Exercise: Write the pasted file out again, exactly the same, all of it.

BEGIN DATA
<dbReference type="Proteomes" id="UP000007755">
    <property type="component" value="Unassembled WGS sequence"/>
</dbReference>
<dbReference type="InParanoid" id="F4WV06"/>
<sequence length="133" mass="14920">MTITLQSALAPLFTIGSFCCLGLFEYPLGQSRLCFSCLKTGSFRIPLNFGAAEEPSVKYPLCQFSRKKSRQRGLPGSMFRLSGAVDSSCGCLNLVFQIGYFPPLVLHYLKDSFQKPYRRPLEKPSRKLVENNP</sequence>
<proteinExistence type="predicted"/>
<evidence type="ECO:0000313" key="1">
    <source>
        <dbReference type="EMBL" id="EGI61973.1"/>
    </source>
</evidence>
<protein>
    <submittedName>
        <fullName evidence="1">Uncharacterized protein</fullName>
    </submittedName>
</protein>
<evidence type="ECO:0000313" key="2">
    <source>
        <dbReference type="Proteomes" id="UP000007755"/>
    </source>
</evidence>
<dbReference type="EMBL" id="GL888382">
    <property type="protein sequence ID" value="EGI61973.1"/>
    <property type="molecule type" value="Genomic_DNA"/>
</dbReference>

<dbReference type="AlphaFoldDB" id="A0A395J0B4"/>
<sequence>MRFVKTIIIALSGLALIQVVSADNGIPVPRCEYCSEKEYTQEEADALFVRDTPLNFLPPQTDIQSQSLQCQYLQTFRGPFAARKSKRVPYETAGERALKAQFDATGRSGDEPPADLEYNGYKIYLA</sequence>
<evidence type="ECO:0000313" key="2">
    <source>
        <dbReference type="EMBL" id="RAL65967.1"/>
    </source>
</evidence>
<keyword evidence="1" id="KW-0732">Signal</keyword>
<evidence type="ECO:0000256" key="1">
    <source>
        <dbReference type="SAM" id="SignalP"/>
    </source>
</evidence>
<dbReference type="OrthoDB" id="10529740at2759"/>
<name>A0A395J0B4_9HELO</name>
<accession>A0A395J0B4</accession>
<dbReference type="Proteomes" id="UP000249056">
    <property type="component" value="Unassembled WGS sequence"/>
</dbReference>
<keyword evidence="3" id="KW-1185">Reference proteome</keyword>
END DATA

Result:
<dbReference type="Proteomes" id="UP000007755">
    <property type="component" value="Unassembled WGS sequence"/>
</dbReference>
<dbReference type="InParanoid" id="F4WV06"/>
<sequence length="133" mass="14920">MTITLQSALAPLFTIGSFCCLGLFEYPLGQSRLCFSCLKTGSFRIPLNFGAAEEPSVKYPLCQFSRKKSRQRGLPGSMFRLSGAVDSSCGCLNLVFQIGYFPPLVLHYLKDSFQKPYRRPLEKPSRKLVENNP</sequence>
<proteinExistence type="predicted"/>
<evidence type="ECO:0000313" key="1">
    <source>
        <dbReference type="EMBL" id="EGI61973.1"/>
    </source>
</evidence>
<protein>
    <submittedName>
        <fullName evidence="1">Uncharacterized protein</fullName>
    </submittedName>
</protein>
<evidence type="ECO:0000313" key="2">
    <source>
        <dbReference type="Proteomes" id="UP000007755"/>
    </source>
</evidence>
<dbReference type="EMBL" id="GL888382">
    <property type="protein sequence ID" value="EGI61973.1"/>
    <property type="molecule type" value="Genomic_DNA"/>
</dbReference>

<dbReference type="AlphaFoldDB" id="A0A395J0B4"/>
<sequence>MRFVKTIIIALSGLALIQVVSADNGIPVPRCEYCSEKEYTQEEADALFVRDTPLNFLPPQTDIQSQSLQCQYLQTFRGPFAARKSKRVPYETAGERALKAQFDATGRSGDEPPADLEYNGYKIYLA</sequence>
<evidence type="ECO:0000313" key="2">
    <source>
        <dbReference type="EMBL" id="RAL65967.1"/>
    </source>
</evidence>
<keyword evidence="1" id="KW-0732">Signal</keyword>
<evidence type="ECO:0000256" key="1">
    <source>
        <dbReference type="SAM" id="SignalP"/>
    </source>
</evidence>
<dbReference type="OrthoDB" id="10529740at2759"/>
<name>A0A395J0B4_9HELO</name>
<accession>A0A395J0B4</accession>
<dbReference type="Proteomes" id="UP000249056">
    <property type="component" value="Unassembled WGS sequence"/>
</dbReference>
<keyword evidence="3" id="KW-1185">Reference proteome</keyword>